VEHICLE TYPES

194 passengers per train, turns with radii as small as 40m, escalate up/down 6% gradients while reducing the capital costs (by up to 50%) through lighter trains and increased efficiency

- Kuwabara, 2003 p. 140

Monorails are becoming an increasingly popular mode of urban transit, as can be seen by the amount of new projects being undertaken in cities across the world. The technologies involved are well established and have a proven and successful track record.

  

For calculation purposes, data from a readily available monorail technology which would fit the criteria of Malta's requirements was necessary. The data, such as turning radii and hill gradients for monorail trains, passenger carrying capacity, speed and acceleration, etc. helped inform logistical decisions concerning route planning and overall feasibility. Following an analysis and cross-examination of available monorail technologies, the Hitachi Small-type monorail was found to be most suitable. This does not exclude the fact that further research and design could result in a bespoke system better suited to the local scenario, resulting in a more cost-beneficial package.


Straddle-type monorails have proven themselves as the industry standard technology, being implemented in a plethora of projects worldwide. The ideal model would be able to handle tight bends and steep gradients, as is typical of both the Maltese road network and the country's general topography. Monorail trains need to be adequately sized in order to have a reasonable critical ridership rate for feasibility, while being able to transport mass amounts of people with the required efficiency. It is for these reasons, and others, that the Hitachi Small-type monorail was selected. As outlined in New Solution for Urban Traffic: Small-type Monorail System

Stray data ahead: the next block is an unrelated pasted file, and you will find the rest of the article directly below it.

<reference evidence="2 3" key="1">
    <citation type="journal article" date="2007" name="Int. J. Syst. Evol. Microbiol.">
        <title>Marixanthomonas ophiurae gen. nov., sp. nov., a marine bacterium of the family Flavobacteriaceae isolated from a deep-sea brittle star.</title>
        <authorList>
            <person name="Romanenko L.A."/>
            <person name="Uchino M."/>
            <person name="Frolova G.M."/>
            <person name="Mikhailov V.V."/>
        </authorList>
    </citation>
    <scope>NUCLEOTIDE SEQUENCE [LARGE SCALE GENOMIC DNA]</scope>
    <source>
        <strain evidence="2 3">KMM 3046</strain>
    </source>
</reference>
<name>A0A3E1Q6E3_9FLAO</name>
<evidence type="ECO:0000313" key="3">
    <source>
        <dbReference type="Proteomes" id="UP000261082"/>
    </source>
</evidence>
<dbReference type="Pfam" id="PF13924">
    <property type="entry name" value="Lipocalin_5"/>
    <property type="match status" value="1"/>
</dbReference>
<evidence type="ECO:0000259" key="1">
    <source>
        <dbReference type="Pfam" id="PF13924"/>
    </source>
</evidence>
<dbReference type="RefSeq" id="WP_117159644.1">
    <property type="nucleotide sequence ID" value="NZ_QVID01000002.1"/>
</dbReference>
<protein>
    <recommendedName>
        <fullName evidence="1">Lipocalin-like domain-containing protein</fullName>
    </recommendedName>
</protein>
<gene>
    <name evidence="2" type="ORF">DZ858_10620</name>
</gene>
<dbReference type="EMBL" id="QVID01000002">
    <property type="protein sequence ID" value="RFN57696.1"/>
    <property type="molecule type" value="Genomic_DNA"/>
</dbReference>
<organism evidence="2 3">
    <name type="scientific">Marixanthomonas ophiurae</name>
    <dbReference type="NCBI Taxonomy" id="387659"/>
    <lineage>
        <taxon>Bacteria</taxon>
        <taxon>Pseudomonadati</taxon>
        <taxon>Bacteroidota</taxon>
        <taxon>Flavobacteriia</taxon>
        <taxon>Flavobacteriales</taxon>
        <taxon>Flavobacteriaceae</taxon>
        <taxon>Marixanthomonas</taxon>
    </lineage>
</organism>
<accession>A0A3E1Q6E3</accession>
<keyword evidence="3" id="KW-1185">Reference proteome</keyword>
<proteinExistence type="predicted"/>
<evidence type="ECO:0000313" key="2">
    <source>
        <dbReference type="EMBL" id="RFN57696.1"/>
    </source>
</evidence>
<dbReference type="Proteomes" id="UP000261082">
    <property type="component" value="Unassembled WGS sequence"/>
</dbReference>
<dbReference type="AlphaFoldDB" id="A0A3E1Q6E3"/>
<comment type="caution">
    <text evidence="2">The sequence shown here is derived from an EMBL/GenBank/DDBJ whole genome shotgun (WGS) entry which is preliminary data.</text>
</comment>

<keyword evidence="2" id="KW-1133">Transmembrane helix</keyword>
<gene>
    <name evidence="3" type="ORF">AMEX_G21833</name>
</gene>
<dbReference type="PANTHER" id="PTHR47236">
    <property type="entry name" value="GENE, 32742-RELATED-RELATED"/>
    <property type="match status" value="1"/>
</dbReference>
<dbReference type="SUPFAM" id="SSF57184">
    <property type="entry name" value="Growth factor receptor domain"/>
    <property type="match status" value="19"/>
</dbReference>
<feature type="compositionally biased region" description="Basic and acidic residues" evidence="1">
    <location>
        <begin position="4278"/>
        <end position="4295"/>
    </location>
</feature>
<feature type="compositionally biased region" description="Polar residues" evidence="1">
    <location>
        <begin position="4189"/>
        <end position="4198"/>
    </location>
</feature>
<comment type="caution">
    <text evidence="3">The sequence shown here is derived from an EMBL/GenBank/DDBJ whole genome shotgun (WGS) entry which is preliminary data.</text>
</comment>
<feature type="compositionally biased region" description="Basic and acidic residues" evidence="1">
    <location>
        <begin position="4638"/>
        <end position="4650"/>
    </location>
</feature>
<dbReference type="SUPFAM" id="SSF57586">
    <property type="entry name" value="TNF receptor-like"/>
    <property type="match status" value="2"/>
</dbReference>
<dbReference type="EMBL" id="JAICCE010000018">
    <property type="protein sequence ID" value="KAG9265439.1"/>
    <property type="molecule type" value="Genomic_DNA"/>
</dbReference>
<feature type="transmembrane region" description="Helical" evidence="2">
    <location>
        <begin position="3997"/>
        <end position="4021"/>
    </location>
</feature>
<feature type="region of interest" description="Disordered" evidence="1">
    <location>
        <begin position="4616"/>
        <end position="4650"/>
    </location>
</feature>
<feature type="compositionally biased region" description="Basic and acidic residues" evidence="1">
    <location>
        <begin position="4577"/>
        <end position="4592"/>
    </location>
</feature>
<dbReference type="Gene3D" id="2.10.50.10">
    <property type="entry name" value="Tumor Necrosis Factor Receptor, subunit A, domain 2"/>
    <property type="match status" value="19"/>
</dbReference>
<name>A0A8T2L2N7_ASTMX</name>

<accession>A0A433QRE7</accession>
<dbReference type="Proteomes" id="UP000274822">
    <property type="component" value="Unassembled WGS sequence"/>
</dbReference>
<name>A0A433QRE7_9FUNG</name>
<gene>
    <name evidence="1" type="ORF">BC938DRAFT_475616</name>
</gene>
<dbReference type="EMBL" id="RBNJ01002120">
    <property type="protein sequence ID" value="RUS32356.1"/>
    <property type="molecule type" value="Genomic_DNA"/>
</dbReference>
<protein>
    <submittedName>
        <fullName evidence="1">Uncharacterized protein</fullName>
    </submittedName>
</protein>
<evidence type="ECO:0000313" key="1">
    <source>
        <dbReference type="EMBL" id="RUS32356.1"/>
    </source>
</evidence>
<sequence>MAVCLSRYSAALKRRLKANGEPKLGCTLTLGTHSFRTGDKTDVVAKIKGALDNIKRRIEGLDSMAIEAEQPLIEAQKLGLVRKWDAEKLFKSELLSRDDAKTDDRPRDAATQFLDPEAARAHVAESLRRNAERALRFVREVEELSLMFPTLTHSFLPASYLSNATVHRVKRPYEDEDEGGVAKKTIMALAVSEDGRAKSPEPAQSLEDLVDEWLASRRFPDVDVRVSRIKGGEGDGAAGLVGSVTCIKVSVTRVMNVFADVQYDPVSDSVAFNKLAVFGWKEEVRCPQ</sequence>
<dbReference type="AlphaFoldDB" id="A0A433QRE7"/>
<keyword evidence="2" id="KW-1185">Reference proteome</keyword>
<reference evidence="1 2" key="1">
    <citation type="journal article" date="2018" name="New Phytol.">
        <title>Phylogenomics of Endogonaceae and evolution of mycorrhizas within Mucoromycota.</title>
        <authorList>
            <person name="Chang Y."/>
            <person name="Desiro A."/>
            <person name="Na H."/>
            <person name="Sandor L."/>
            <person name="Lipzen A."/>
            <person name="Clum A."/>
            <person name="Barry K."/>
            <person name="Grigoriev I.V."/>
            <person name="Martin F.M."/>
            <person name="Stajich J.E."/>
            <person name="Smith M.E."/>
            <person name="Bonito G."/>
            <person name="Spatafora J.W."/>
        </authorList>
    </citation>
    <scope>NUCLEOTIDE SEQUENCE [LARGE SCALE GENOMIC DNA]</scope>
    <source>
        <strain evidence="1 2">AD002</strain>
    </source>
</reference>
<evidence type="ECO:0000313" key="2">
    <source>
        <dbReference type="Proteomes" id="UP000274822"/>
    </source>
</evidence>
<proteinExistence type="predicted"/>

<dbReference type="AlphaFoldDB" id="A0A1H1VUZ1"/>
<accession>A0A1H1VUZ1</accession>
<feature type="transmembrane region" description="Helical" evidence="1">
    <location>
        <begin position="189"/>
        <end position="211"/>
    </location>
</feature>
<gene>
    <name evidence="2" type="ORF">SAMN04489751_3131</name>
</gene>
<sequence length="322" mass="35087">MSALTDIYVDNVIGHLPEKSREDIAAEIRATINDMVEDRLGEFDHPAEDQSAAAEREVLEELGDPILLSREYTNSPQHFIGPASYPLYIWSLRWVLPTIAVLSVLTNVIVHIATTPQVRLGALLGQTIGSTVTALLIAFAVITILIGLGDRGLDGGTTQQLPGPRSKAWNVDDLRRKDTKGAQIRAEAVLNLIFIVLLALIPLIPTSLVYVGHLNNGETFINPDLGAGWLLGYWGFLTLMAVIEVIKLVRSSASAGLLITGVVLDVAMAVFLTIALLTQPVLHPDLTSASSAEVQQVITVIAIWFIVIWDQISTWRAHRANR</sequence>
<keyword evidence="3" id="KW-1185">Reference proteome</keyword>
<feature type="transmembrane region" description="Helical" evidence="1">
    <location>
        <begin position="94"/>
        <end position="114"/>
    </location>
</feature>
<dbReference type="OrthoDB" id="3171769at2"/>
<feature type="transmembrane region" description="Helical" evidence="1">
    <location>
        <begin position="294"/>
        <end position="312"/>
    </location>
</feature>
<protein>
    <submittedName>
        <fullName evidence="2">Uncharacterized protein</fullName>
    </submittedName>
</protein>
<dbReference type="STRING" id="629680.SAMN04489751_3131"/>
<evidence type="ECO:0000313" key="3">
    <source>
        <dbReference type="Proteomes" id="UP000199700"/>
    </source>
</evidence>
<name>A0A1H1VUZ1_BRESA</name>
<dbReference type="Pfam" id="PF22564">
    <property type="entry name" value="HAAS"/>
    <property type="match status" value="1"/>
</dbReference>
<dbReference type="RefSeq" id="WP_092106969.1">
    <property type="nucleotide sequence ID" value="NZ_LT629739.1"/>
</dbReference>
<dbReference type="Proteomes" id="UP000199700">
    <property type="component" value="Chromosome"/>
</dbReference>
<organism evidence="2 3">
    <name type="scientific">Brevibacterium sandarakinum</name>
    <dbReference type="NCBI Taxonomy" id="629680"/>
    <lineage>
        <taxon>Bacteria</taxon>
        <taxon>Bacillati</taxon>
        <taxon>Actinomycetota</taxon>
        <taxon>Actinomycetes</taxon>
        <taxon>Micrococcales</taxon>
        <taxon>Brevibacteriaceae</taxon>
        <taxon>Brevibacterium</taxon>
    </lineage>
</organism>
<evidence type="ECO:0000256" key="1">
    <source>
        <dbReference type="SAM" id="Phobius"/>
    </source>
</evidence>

This reduced-size monorail not only produces lighter systems, but also smaller structural supports, which implies that the visual impact will also be reduced. This further increases the attractiveness of an elevated infrastructure

MONORAIL TECHNOLOGIES

 
 

ALWEG

The ALWEG system is constructed with the beam-on-column and is know for pioneering the straddle-beam monorails. It has been used to construct the Seattle ALWEG monorail with columns set on top of appropriate foundations (cast-in-place, driven pile or spread foundations). Most of the supporting structure consists of T-shaped reinforced concrete columns, averaging at 7.3m high, with 1.2m embedded in the ground. The minimum clearance under the cantilevering cross-arms is 4.6m, and under the rail beams approximately 6m.

 
 

STEEL BOX BEAM

The steel box beam monorail has its beginnings in the early 1960’s in Thun, Switzerland. There the Maschinenfabrik Habegger Company developed small “mini-rails” for fairs and expositions. In conjunction with Von Roll, the first installations were in Lausanne in 1964 and Munich in 1965. The “Habegger-type” monorail, as it is sometimes still referred to, got the most attention at Expo 67 in Montreal, Canada. Von Roll later modified the technology into using a steel box beam. Several other companies now offer this type of monorail for people-mover class systems.

 
 

MAGLEV

Maglev is a relatively modern system which uses an advanced technology in which magnetic forces lift, propel, and guide a vehicle over a guide-way. Therefore, in this system there are no wheels touching the track surface, the train “floats” instead of rolling on the guide-ways.

 
 

INVERTED T SYSTEM

During the 1960’s, a new design for monorail was in prevalent use for small amusement parks and zoos. Developed and sold by Universal Design Limited (UDL), the guide way resembles an inverted T when viewed in a cross section diagram. The vertical element of the guide way are only used for guide wheels, while the lips at the bottom of the track carry the load bearing wheels. While many UDL monorails were installed, no large scale systems made it off the drawing board. One was proposed for the Seattle Monorail, but the Alweg system was selected there. Today several companies are promoting various versions of the inverted T monorail for transit.